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Potential Drift Accumulation at Bridges

Bridge Characteristics

Certain characteristics of a bridge have a strong influence on the potential for drift accumulation. If an existing bridge is the object of study, select values for these characteristics based on the current location and design of bridge components. If these guidelines are part of a design process, use alternative locations and designs to determine how they affect the relative potential for drift accumulations at the new bridge. For each design under evaluation:

1. Assign each of the following to one of the location categories described above:

2. Determine whether the effective width of each gap exceeds the design log length for the site.

3. Determine whether each pier or superstructure section immersed in the design flood includes apertures that carry flow.

Wide Gaps Between Fixed Elements of the Bridge Opening

A bridge includes one or more gaps through which any drift carried by the stream is intended to pass. Where the width of a gap is less than the length of the longest pieces of drift delivered to it, the potential for drift accumulation can be high. Estimate the effective width of gaps between fixed elements of the bridge opening including piers, banks, and abutments. In addition to the gap between each pair of adjacent piers, assign a width to the gap between each bank and the nearest pier in the channel and the gap between each abutment and the nearest pier. If low steel is submerged in the maximum design discharge, estimate the width of vertical gaps between sections of the superstructure and the streambed or flood plain below them. (Gap "width" as used in this analysis may be the horizontal distance across the direction of approaching flow between projected positions of vertical elements or the vertical distance across the gap between low steel and the streambed.)

Horizontal gaps

Horizontal gaps are common locations for large accumulations of drift. Piers, nearby banks, and abutment bases are fixed elements of the bridge opening that can interact to trap drift. Pieces of drift in the longest size fraction delivered to the site will typically come into contact with one such element, then rotate downstream until they lodge against another element. Once one log is lodged across a gap at the surface, other pieces of drift can lodge against it and against the bridge, speeding the accumulation process. Alternatively, the horizontal gap may extend from a drift accumulation on one element to another element previously free of drift.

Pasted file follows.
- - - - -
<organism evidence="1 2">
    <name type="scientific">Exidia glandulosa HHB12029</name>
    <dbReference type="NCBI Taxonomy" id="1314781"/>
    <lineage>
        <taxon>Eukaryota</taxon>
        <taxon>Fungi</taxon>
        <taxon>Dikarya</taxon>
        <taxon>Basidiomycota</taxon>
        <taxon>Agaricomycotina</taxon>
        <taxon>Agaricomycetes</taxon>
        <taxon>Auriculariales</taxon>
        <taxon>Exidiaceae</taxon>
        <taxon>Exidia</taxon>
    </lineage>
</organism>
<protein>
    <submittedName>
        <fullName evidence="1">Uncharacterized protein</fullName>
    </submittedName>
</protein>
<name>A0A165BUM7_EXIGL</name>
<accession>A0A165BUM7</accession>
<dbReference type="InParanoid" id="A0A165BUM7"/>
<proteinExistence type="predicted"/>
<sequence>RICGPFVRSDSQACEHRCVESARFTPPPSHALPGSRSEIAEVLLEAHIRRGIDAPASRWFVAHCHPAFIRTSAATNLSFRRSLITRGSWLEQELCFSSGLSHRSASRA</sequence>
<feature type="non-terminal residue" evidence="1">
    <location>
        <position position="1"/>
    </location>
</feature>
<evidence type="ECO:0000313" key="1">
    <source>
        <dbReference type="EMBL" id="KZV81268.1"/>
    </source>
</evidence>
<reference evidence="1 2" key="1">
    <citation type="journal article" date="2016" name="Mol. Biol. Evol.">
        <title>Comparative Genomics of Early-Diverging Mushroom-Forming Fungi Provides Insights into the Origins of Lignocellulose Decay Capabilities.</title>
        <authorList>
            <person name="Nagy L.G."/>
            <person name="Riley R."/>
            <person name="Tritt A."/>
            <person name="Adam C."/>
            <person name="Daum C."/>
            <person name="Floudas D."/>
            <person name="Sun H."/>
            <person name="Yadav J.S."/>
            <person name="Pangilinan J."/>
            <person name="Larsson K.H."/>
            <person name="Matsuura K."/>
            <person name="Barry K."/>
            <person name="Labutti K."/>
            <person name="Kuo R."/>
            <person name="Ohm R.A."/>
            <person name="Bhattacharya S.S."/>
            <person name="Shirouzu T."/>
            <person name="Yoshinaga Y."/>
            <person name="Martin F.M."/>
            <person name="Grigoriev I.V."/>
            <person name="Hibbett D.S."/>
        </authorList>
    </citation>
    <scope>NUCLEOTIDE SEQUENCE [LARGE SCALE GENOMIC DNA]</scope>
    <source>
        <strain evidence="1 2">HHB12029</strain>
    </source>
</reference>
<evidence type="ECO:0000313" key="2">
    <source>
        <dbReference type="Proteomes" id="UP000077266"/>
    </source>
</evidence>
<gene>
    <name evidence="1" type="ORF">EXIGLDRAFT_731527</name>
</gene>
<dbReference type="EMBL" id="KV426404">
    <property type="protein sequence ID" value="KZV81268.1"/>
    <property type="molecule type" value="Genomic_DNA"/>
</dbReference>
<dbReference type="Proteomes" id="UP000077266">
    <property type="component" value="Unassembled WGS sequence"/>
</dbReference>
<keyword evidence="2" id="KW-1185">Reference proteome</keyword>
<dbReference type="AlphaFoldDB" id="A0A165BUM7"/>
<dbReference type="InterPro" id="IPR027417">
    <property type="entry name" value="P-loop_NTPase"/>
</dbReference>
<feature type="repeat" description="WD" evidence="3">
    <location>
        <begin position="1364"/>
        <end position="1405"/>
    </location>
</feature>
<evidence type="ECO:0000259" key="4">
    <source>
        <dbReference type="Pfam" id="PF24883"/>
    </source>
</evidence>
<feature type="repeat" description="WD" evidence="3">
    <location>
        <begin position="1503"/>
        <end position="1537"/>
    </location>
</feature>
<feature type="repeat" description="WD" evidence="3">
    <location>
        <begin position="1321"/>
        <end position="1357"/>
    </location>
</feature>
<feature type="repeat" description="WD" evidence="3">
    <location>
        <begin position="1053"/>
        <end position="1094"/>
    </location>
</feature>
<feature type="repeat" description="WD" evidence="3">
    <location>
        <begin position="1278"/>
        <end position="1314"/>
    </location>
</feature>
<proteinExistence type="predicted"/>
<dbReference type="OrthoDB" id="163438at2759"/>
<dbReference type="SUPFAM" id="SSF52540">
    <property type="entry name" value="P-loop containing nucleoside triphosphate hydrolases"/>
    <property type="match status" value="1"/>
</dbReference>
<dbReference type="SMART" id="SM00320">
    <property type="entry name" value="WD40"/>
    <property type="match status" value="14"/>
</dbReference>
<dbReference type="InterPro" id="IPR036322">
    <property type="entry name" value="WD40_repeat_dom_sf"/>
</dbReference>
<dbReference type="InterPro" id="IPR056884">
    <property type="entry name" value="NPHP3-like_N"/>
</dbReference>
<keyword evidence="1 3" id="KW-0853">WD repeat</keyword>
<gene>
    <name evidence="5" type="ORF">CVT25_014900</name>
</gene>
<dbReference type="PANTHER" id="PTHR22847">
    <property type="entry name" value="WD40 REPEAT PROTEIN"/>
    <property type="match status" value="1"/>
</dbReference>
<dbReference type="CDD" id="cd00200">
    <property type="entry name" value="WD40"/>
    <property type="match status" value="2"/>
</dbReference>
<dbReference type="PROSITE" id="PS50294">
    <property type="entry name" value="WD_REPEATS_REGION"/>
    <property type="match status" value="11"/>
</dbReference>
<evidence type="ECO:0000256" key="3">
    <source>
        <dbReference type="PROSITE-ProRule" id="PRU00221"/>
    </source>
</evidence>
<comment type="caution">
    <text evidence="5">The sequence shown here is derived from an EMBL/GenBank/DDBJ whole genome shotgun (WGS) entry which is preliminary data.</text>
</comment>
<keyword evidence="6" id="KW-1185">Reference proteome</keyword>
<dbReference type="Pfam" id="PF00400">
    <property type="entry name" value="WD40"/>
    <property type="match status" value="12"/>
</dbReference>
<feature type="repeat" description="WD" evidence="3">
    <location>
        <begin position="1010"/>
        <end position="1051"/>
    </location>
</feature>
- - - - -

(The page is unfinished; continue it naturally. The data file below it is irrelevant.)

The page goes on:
Where the bridge is skewed to approaching flow, the effective width of horizontal gaps is reduced. In order to estimate the effective width, one must first estimate the direction of flow approaching the gap during the design discharge. Project the positions of the upstream noses of fixed elements parallel to this flow direction onto an imaginary plane perpendicular to the flow direction. The effective width of a horizontal gap is the distance between the projected positions of the elements defining it (figure 21).

A horizontal gap should be assigned to the most drift-prone location category occupied by the fixed elements that define the gap. A horizontal gap from a pier to a bank or abutment has the same location as the pier. (For example, if the pier is on the bank slope, the gap is "on the bank." If the pier is in the drift path, so is the gap.) A horizontal gap between a pier on the bank and a pier in the channel should be classified as "in the channel." Where one of the fixed elements is sheltered and the other is not, the gap should be regarded as unsheltered.

Vertical gaps with low steel in the water

When the water level is at or above the bottom of the superstructure ("low steel"), drift may become trapped vertically between the superstructure and the streambed below it. Most drift is transported at the surface. When floating drift hits the superstructure, most pieces rotate to one side, remaining at the water surface. The drift then accumulates against the superstructure at the surface or is swept under the superstructure. However, some pieces of floating drift hit roughly endwise, and the upstream end rotates downward until it encounters the streambed. Some such pieces remain lodged against the superstructure and the streambed.

The fixed elements defining this vertical gap are low steel and the streambed beneath it. Measure the width of the gap vertically. The height of this gap will vary along the bridge as the elevations of low steel and the streambed change.

The location of a vertical gap can also vary from point to point along the bridge, even within an individual span. A vertical gap from the bank, bank top, or flood plain to low steel is in the flood-plain/bank location category. A vertical gap over the channel belongs to that location category, and a vertical gap at the drift path should be assigned to the "in the path" category.


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